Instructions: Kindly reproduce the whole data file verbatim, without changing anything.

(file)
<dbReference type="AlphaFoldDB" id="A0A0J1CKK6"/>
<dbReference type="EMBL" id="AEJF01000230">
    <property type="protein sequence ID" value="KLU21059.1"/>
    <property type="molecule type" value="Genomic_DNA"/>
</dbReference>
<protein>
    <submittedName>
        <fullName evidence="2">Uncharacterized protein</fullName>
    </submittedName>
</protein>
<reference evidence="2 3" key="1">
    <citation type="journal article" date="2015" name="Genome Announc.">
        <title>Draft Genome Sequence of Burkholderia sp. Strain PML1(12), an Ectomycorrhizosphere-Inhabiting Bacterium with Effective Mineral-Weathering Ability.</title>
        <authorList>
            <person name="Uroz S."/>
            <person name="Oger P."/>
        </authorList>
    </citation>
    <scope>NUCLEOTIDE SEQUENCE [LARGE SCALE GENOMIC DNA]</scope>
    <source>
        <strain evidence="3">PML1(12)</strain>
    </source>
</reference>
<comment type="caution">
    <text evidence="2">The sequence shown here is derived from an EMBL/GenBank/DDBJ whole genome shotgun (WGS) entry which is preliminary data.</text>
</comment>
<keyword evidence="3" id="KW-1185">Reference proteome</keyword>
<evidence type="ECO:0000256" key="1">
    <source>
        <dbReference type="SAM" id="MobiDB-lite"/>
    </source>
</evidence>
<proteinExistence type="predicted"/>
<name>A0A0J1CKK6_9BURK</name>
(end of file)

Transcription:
<dbReference type="AlphaFoldDB" id="A0A0J1CKK6"/>
<dbReference type="EMBL" id="AEJF01000230">
    <property type="protein sequence ID" value="KLU21059.1"/>
    <property type="molecule type" value="Genomic_DNA"/>
</dbReference>
<protein>
    <submittedName>
        <fullName evidence="2">Uncharacterized protein</fullName>
    </submittedName>
</protein>
<reference evidence="2 3" key="1">
    <citation type="journal article" date="2015" name="Genome Announc.">
        <title>Draft Genome Sequence of Burkholderia sp. Strain PML1(12), an Ectomycorrhizosphere-Inhabiting Bacterium with Effective Mineral-Weathering Ability.</title>
        <authorList>
            <person name="Uroz S."/>
            <person name="Oger P."/>
        </authorList>
    </citation>
    <scope>NUCLEOTIDE SEQUENCE [LARGE SCALE GENOMIC DNA]</scope>
    <source>
        <strain evidence="3">PML1(12)</strain>
    </source>
</reference>
<comment type="caution">
    <text evidence="2">The sequence shown here is derived from an EMBL/GenBank/DDBJ whole genome shotgun (WGS) entry which is preliminary data.</text>
</comment>
<keyword evidence="3" id="KW-1185">Reference proteome</keyword>
<evidence type="ECO:0000256" key="1">
    <source>
        <dbReference type="SAM" id="MobiDB-lite"/>
    </source>
</evidence>
<proteinExistence type="predicted"/>
<name>A0A0J1CKK6_9BURK</name>